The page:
Huntington Ingalls is being awarded a $2,8 billion contract to perform refueling and complex overhaul of the USS George Washington (CVN 73), nuclear-powered aircraft carrier.
Work will be performed in Newport News, Virginia, and is expected to be completed by August 2021. Fiscal 2017 and 2016 shipbuilding and conversion (Navy) funds in the amount of $1.5 billion and $57 million respectively will be obligated at contract award.
This contract was not competitively procured under the authority of 10 U.S. Code 2304(c)(1). HII-INC is the original building yard contractor for all ships of the CVN-68 class, the reactor planning yard, the lead design refueling yard, and the only private shipyard capable of refueling and overhauling nuclear powered aircraft carriers.
Therefore, it is the only source with the knowledge, experience, and facilities required to accomplish this effort in support of the refueling and overhaul of CVN-73 without an unacceptable disruption of Navy-wide overhaul and repair schedule, a US DoD release said.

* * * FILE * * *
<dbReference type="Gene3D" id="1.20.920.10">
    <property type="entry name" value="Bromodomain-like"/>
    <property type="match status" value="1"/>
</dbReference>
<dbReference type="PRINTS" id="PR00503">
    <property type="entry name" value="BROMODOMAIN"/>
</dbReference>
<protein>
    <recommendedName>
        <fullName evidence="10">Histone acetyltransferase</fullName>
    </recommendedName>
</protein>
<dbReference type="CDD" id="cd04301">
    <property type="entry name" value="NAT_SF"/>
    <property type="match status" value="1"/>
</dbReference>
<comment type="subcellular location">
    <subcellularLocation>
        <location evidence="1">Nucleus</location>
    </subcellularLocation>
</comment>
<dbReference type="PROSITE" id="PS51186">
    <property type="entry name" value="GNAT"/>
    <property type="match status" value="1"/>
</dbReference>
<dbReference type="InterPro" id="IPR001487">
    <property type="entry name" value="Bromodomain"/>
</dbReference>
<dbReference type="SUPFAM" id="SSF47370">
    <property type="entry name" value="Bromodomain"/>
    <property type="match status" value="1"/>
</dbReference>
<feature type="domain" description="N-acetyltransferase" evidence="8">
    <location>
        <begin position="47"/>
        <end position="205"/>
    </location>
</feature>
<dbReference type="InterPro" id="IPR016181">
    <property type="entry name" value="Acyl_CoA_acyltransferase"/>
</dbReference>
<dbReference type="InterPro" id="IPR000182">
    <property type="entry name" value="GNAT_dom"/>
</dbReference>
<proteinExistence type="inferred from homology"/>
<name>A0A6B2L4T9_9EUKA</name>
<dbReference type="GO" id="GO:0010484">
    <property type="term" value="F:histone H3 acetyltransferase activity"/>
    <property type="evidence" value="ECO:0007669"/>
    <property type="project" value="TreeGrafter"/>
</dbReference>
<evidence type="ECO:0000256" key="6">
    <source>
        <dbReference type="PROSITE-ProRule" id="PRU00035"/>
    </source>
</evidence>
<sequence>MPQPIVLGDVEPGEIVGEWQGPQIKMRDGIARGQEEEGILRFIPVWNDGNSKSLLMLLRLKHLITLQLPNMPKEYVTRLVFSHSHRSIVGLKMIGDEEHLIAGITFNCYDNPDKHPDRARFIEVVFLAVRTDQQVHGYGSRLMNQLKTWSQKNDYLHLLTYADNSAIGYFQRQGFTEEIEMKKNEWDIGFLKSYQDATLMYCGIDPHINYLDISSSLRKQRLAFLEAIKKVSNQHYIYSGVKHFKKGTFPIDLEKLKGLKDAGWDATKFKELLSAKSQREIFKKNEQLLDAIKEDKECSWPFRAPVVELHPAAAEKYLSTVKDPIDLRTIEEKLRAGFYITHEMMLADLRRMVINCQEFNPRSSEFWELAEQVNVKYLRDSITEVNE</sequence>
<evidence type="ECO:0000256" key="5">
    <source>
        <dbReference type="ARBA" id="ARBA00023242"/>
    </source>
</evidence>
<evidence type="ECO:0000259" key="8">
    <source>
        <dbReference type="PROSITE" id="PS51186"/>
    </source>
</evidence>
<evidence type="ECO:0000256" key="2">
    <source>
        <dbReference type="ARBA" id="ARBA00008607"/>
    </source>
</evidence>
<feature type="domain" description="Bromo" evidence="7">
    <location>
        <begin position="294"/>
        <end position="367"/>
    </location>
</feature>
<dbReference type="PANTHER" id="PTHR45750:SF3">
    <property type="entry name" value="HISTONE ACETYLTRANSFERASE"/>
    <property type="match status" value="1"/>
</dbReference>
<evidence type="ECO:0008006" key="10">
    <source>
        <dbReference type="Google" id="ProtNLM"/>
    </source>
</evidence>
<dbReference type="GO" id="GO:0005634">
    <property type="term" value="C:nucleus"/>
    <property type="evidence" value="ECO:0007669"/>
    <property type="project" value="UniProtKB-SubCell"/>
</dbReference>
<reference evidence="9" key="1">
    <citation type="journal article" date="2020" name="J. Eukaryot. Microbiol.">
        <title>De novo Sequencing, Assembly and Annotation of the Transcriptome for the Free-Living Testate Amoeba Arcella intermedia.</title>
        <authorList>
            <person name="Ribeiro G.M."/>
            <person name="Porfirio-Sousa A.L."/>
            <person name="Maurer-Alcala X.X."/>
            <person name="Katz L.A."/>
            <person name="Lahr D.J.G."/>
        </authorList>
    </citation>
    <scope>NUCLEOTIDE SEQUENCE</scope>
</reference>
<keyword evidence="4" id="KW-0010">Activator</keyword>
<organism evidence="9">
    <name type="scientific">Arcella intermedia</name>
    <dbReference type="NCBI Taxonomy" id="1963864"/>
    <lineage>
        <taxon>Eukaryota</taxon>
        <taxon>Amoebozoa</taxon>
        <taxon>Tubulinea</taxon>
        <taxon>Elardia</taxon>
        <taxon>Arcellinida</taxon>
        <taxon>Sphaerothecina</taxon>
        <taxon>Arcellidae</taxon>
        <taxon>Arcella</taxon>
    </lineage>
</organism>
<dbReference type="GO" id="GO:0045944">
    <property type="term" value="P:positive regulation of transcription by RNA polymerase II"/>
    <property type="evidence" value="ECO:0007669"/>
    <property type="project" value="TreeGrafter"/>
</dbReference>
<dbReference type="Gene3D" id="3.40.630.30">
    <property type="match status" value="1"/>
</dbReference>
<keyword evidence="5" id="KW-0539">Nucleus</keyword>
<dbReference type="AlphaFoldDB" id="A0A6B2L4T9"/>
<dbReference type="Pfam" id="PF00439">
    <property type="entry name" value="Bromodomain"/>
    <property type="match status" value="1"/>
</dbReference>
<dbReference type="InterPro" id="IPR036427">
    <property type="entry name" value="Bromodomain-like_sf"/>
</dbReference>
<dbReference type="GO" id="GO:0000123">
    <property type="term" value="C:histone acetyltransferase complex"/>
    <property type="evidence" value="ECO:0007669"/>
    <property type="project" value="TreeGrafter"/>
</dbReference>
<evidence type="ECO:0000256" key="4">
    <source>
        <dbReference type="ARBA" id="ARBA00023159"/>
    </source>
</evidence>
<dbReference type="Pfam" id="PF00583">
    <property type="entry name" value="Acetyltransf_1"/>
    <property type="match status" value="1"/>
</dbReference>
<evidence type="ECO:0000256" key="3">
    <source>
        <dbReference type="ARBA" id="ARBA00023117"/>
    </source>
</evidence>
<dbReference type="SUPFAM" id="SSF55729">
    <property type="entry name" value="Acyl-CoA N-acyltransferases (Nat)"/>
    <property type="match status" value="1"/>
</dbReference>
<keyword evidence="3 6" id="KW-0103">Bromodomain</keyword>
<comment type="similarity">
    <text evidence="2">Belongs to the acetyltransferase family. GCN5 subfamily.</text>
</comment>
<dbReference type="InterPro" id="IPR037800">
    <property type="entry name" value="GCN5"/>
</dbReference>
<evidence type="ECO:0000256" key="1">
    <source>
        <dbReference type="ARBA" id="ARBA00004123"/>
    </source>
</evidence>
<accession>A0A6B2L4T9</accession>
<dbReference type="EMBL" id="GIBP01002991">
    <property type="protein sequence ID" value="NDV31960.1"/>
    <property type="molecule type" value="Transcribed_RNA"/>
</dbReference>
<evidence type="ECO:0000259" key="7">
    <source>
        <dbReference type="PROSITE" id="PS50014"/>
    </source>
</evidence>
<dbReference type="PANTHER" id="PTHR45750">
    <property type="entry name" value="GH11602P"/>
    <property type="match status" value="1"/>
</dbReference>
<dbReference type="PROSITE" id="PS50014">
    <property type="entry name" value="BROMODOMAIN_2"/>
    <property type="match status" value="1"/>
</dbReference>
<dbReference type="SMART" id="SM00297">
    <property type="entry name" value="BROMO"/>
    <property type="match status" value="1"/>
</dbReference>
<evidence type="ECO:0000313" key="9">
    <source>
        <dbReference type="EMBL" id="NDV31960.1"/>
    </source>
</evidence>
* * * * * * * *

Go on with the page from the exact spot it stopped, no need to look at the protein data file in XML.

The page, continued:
Meanwhile, a USNI report said Aircraft carrier USS George Washington (CVN-73) began a 48-month Refueling and Complex Overhaul at Newport News Shipbuilding earlier this month after serving for seven years as the forward-deployed carrier in Japan, creating a somewhat unique work package for the Navy’s sixth-ever RCOH.
Chris Miner, vice president of In-Service Aircraft Carrier Programs, was quoted as saying by USNI News that George Washington’s operations out of Yokosuka, Japan, from 2008 to 2015 both simplifies and complicates the work package for the mid-life maintenance, modernization and refueling event.
Miner was further quoted to say that changes for George Washington include new manufacturing processes, such as a change that will allow the new radar mast to be constructed in a single piece instead of in two parts, and allow that mast to be laid on its side to be outfitted with cables and insulation and paint, rather than installed in two pieces and then outfitted on the ship.
Additionally, the blocking on the dry dock was re-engineered so the carrier will actually be held six feet up in the air instead of just five feet from the bottom of the dry dock, allowing more workers to walk underneath comfortably.